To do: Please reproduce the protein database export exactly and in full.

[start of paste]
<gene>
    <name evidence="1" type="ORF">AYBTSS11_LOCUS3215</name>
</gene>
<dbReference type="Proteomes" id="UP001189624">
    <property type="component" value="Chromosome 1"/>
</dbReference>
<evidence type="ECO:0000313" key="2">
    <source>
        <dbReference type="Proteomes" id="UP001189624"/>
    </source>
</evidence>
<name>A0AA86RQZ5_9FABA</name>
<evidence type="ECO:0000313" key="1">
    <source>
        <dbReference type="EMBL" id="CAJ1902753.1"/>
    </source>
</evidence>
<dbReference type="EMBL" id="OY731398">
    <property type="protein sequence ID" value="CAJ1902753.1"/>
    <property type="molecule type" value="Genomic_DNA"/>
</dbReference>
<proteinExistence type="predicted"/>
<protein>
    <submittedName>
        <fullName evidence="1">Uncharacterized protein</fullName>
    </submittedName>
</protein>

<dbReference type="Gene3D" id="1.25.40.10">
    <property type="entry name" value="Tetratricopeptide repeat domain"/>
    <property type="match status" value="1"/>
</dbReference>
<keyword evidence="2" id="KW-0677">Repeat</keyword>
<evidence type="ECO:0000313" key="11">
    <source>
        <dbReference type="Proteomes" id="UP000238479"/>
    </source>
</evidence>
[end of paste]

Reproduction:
<gene>
    <name evidence="1" type="ORF">AYBTSS11_LOCUS3215</name>
</gene>
<dbReference type="Proteomes" id="UP001189624">
    <property type="component" value="Chromosome 1"/>
</dbReference>
<evidence type="ECO:0000313" key="2">
    <source>
        <dbReference type="Proteomes" id="UP001189624"/>
    </source>
</evidence>
<name>A0AA86RQZ5_9FABA</name>
<evidence type="ECO:0000313" key="1">
    <source>
        <dbReference type="EMBL" id="CAJ1902753.1"/>
    </source>
</evidence>
<dbReference type="EMBL" id="OY731398">
    <property type="protein sequence ID" value="CAJ1902753.1"/>
    <property type="molecule type" value="Genomic_DNA"/>
</dbReference>
<proteinExistence type="predicted"/>
<protein>
    <submittedName>
        <fullName evidence="1">Uncharacterized protein</fullName>
    </submittedName>
</protein>

<dbReference type="Gene3D" id="1.25.40.10">
    <property type="entry name" value="Tetratricopeptide repeat domain"/>
    <property type="match status" value="1"/>
</dbReference>
<keyword evidence="2" id="KW-0677">Repeat</keyword>
<evidence type="ECO:0000313" key="11">
    <source>
        <dbReference type="Proteomes" id="UP000238479"/>
    </source>
</evidence>